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Old 04-28-2010, 12:29 PM   #5
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Quote:
Originally Posted by do9403 View Post
Does anyone have any additional things for me to think about while I consider a Roth Conversion this year? In hindsight, maybe I should have posted this on one of the other forums...
I think that the vast majority of the board's posters feel this is a perpetual topic which has been done to death.

This thread hasn't been updated in 18 months but it's still pertinent:
(FAQ archive) Should I convert my IRA/401(k) to a Roth or not?

Fairmark.com is also on top of the 2010 Roth conversion issues.
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Old 04-28-2010, 09:29 PM   #6
Confused about dryer sheets
 
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Quote:
Originally Posted by RunningBum View Post
One downside is that it sounds like you might eat up your emergency fund with the taxes, but maybe you have other semi-liquid funds available. If you're depending upon your wife getting new work at some point, that might be important if she just can't get a new contract. I probably wouldn't do a full conversion if this was the case.
You are right - our emergency fund will definitely take a big hit with a conversion this year. We'll probably postpone our final decision until we feel comfortable that my wife will be able to find continued work into later this year.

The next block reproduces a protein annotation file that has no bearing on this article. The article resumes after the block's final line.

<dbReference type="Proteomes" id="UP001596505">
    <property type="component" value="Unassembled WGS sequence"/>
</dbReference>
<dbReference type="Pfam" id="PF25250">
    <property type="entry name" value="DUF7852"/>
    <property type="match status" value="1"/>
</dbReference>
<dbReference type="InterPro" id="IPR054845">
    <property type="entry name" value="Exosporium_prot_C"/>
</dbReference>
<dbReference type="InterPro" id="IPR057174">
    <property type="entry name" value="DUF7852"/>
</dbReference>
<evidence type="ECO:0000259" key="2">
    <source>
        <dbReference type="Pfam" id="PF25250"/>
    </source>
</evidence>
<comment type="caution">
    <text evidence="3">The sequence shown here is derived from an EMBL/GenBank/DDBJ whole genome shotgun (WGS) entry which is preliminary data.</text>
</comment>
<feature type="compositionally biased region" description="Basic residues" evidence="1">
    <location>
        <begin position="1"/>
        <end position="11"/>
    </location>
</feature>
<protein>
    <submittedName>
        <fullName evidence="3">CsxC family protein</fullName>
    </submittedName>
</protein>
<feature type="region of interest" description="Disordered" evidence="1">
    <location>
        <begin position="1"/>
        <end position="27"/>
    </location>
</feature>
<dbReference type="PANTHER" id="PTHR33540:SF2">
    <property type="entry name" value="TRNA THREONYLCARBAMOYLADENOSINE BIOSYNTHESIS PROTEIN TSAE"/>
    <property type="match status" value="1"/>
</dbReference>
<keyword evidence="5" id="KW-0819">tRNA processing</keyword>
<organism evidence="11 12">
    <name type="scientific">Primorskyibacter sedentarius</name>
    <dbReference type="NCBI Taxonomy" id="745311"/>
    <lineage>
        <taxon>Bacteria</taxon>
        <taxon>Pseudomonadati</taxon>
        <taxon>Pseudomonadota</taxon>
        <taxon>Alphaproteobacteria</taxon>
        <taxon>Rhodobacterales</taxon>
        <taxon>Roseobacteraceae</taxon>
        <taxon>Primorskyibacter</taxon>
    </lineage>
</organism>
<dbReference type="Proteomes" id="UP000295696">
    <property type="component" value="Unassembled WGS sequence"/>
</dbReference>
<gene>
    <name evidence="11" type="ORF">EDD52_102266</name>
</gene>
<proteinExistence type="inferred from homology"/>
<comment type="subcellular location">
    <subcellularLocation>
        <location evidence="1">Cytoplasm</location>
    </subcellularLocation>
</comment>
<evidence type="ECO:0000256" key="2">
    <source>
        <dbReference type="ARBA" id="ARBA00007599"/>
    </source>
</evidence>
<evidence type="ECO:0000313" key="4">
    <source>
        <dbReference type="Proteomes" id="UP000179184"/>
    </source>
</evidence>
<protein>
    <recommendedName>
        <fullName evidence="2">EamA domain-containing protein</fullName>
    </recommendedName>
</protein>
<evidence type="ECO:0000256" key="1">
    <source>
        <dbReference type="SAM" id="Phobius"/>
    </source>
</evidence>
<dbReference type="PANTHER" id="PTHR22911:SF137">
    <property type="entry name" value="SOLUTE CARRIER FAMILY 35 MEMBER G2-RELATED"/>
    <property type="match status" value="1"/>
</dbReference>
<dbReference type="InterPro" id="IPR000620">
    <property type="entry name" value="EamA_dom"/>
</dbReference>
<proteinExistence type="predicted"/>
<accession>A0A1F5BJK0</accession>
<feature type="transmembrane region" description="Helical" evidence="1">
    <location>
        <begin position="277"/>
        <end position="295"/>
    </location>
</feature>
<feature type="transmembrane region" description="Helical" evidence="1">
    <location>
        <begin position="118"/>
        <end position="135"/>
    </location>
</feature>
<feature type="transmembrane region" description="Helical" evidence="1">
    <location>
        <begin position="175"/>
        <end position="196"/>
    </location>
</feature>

Quote:
Originally Posted by Sesq View Post
I am not planning on downsizing my career until the end, so I like the certainty of the conversion. Since you have to allocat the basis amongst your traditional IRA's, but not your 401(k)s when you do a conversion, your wife may consider opening a solo 401(k) (she can since self employed), moving some money excluding the basis there, and then converting just the basis. I can't remember the rules for allocating between spouses, so I am not positive how that would work, I think you allocate to your own conversion since the basis is not fungible between the two owners in the joint filing. There is a big thread at Fatwallet.com in their finance section. They have a poster, LH2004 or something who is very informed.
I know my wife was considering opening a solo 401K here soon - I hadn't fully understood the benefits in doing this but you pose an interesting idea of moving some money there thereby reducing the basis across the other IRAs. I'll have to look further into this.

Thanks for your feedback.